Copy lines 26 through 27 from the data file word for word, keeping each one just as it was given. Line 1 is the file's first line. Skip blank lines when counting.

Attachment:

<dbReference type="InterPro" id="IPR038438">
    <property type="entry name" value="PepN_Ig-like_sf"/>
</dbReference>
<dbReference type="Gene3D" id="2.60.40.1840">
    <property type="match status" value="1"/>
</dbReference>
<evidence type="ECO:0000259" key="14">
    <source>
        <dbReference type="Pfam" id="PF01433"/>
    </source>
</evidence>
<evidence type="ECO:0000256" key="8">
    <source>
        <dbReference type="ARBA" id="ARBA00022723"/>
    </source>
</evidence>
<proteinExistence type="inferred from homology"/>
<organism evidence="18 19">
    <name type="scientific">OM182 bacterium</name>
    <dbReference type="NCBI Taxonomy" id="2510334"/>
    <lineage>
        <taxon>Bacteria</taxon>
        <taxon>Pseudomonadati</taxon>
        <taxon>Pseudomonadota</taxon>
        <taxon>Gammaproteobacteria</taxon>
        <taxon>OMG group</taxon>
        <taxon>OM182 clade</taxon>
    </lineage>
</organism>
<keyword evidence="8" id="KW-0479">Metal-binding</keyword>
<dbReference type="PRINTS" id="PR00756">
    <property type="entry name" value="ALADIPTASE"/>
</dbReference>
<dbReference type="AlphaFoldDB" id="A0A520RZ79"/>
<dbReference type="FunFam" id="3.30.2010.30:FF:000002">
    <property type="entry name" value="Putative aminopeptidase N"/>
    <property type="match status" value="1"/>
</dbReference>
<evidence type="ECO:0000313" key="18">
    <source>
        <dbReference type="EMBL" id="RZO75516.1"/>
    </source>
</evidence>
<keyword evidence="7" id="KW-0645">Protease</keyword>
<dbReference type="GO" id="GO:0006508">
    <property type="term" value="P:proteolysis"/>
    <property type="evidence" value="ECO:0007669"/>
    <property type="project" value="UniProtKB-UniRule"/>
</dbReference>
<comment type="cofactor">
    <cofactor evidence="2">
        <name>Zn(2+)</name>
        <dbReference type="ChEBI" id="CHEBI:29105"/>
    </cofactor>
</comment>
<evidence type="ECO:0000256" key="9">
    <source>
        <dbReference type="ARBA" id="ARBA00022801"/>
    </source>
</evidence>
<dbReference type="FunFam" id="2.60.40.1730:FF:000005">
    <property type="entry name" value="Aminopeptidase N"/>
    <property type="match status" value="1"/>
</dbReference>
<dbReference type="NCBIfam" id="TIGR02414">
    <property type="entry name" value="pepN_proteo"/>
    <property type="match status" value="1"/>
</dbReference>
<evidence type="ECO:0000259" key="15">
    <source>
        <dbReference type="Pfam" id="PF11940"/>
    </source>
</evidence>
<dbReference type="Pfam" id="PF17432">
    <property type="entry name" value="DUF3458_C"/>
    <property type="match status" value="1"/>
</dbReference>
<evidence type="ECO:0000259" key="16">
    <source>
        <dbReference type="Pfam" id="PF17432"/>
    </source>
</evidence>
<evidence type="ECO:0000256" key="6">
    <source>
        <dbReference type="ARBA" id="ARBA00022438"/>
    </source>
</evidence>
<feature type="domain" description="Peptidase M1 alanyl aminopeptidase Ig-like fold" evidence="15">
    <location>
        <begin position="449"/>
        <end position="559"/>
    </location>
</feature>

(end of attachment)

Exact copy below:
        <taxon>OMG group</taxon>
        <taxon>OM182 clade</taxon>